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Agilan - Shallow waters

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Following N Kalyanakrishnan’s debut with 2015’s ‘Bhooloham,’ Jayam Ravi joins hands with the director once again for ‘Agilan.’ ‘Bhooloham’ was not particularly well received by critics or the audience, therefore one cannot help but wonder what drew Ravi back to Kalyanakrishnan. Perhaps it was because on paper the film has an interesting premise: an exploration of the world of smuggling in shipping. However, due to failures in almost every department, ‘Agilan’ leaves a lot to be desired.

The titular protagonist Agilan is a crane operator at a Chennai harbour, who participates in illegal activities such as smuggling and murder for his boss Paranthaman - played by Hareesh Peradi. However, it is revealed early on that Agilan’s allegiances do not lie with him; he is an ambitious and disloyal worker, who Paranthaman often describes as “cunning.” Agilan wishes to rise in the ranks of the coastal mafia, and claim the title of “King of the Indian Ocean.” The film primarily focuses on Agilan and his friction with the newly relocated Delhi Intelligence officer Gokul, as they attempt to outwit one another. 

Unfortunately, the film can be picked apart entirely, revealing flaws at every stage of its production. Not only is the screenplay wholly predictable, but the character arc for Agilan contains no nuance. Each character is poorly written. The worst of these is the character played by Priya Bhavani Shankar. The role of Inspector Madhavi is one of the most overtly unnecessary and tacked on in recent history. Other than a few (perhaps two?) scenes in the first half, she does not speak. Instead, her role is to appear once in a while to carry out an errand at her lover’s request. Shankar has proved herself to be a capable actress, and her talents are sidelined in ‘Agilan.’ The Delhi Intelligence officer Gokul is described as a chain-smoking alcoholic. Neither of these descriptions play into the rest of the story, and nowhere in his performance does Chirag Jani’s Gokul seem inebriated. A few of the performances from supporting roles are laughably bad.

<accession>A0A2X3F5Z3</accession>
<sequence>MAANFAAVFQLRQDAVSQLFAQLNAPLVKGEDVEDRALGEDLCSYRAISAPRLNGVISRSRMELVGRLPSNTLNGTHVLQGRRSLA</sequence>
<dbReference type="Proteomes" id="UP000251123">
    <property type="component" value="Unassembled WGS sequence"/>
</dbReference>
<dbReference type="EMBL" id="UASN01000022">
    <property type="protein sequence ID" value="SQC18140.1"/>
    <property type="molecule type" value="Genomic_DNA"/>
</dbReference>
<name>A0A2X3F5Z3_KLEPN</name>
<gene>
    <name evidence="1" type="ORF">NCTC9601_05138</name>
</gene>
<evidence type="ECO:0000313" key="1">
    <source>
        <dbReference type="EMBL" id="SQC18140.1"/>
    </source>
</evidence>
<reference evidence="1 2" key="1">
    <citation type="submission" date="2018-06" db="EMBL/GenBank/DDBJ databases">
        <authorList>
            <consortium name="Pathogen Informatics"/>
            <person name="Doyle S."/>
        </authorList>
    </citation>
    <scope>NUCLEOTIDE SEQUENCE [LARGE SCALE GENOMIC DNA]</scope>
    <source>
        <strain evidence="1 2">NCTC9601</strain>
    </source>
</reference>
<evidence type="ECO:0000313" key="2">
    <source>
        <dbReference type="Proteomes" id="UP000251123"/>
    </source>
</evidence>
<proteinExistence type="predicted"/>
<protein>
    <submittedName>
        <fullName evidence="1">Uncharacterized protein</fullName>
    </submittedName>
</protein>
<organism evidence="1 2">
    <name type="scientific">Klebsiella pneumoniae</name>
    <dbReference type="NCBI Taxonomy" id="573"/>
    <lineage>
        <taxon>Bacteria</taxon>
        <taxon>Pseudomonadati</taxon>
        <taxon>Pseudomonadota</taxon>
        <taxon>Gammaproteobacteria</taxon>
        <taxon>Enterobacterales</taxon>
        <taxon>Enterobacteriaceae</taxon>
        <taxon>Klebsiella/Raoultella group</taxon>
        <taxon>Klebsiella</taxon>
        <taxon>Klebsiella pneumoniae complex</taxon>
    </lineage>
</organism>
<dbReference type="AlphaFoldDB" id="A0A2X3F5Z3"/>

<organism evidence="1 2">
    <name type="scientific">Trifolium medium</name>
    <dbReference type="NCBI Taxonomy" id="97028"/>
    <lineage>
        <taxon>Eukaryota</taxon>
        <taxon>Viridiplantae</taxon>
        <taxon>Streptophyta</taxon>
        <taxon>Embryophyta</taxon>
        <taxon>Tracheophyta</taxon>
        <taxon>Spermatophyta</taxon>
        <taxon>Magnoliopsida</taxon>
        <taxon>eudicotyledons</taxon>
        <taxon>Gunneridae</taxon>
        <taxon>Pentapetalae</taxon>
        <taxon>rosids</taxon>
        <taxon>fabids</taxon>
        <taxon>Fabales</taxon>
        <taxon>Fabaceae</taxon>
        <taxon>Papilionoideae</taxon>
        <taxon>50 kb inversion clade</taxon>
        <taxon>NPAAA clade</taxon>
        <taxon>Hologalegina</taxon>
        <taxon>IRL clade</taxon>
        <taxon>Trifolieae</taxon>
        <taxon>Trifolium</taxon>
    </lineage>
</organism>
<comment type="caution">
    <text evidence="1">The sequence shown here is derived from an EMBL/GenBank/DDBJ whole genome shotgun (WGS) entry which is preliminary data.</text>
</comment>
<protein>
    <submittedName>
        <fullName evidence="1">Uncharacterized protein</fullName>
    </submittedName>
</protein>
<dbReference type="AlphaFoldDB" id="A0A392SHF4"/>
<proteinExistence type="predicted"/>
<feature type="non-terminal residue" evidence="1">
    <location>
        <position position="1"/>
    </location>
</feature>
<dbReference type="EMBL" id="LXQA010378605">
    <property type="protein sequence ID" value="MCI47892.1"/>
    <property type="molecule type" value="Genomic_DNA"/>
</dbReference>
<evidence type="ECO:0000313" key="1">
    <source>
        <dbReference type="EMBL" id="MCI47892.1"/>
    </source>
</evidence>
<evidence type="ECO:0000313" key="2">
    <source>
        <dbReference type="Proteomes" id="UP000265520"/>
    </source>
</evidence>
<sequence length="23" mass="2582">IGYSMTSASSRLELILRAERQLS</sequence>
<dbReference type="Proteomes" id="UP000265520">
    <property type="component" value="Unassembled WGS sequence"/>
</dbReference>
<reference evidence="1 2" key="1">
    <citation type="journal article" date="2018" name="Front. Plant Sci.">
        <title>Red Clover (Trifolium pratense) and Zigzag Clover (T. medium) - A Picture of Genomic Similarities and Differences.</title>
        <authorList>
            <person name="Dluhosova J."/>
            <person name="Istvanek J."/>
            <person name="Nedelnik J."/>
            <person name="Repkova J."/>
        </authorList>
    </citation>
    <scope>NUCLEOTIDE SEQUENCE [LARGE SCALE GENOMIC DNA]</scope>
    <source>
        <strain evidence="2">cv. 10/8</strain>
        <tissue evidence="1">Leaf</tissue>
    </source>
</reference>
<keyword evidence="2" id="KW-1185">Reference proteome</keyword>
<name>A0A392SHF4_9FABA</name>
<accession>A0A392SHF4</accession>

The cinematography is unspectacular. The editing and flow of the narrative are awkwardly paced, which was the most noticeable technical flaw in the film. An issue many Tamil films face when screened overseas is meeting the certification standards of at least a 12A, hence a lot of the action sequences have been edited out, further cluttering the flow of an already inconsistent film. 

Sam CS has developed a cult following due to his work on film soundtracks such as ‘Vikram Vedha,’ ‘Kaidhi,’ and ‘Saani Kayidham.’ All these films are violent and dark, and hence Sam CS has become the first port of call for films of this genre. However, the guttural humming and distorted guitar riffs have become tiresome. The one song in the soundtrack, ‘Dhrogam,’ is sloppily written, composed and produced. 

There is a scene in the film where Agilan points out certain containers and explains how each of them play a larger role in the economy. This was the sole interesting moment in this film. Otherwise, ‘Agilan’ is an utter mess. There is nothing redemptive in this boring depiction of an interesting premise. For a better film about the gritty underworld of smuggling, I would highly recommend Vetri Maaran’s 2018 film ‘Vada Chennai.’

Krishna's rating: 1.5 stars


Official trailer for the film below. 

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